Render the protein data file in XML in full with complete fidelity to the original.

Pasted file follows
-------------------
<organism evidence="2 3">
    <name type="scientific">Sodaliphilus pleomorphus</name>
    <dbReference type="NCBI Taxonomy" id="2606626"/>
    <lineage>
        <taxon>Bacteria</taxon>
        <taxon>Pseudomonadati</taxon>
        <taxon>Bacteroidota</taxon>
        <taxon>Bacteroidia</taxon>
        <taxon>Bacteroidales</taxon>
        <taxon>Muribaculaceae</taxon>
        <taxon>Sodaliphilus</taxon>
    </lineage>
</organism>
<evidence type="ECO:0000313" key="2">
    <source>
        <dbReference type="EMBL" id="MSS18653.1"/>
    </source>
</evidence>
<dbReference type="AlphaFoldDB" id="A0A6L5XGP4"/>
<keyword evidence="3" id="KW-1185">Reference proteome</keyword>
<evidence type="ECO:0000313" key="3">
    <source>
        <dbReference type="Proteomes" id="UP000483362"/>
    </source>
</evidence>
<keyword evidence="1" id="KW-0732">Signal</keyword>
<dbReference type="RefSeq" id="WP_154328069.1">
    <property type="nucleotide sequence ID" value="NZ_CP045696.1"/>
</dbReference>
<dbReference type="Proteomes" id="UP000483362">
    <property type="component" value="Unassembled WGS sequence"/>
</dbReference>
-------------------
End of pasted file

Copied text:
<organism evidence="2 3">
    <name type="scientific">Sodaliphilus pleomorphus</name>
    <dbReference type="NCBI Taxonomy" id="2606626"/>
    <lineage>
        <taxon>Bacteria</taxon>
        <taxon>Pseudomonadati</taxon>
        <taxon>Bacteroidota</taxon>
        <taxon>Bacteroidia</taxon>
        <taxon>Bacteroidales</taxon>
        <taxon>Muribaculaceae</taxon>
        <taxon>Sodaliphilus</taxon>
    </lineage>
</organism>
<evidence type="ECO:0000313" key="2">
    <source>
        <dbReference type="EMBL" id="MSS18653.1"/>
    </source>
</evidence>
<dbReference type="AlphaFoldDB" id="A0A6L5XGP4"/>
<keyword evidence="3" id="KW-1185">Reference proteome</keyword>
<evidence type="ECO:0000313" key="3">
    <source>
        <dbReference type="Proteomes" id="UP000483362"/>
    </source>
</evidence>
<keyword evidence="1" id="KW-0732">Signal</keyword>
<dbReference type="RefSeq" id="WP_154328069.1">
    <property type="nucleotide sequence ID" value="NZ_CP045696.1"/>
</dbReference>
<dbReference type="Proteomes" id="UP000483362">
    <property type="component" value="Unassembled WGS sequence"/>
</dbReference>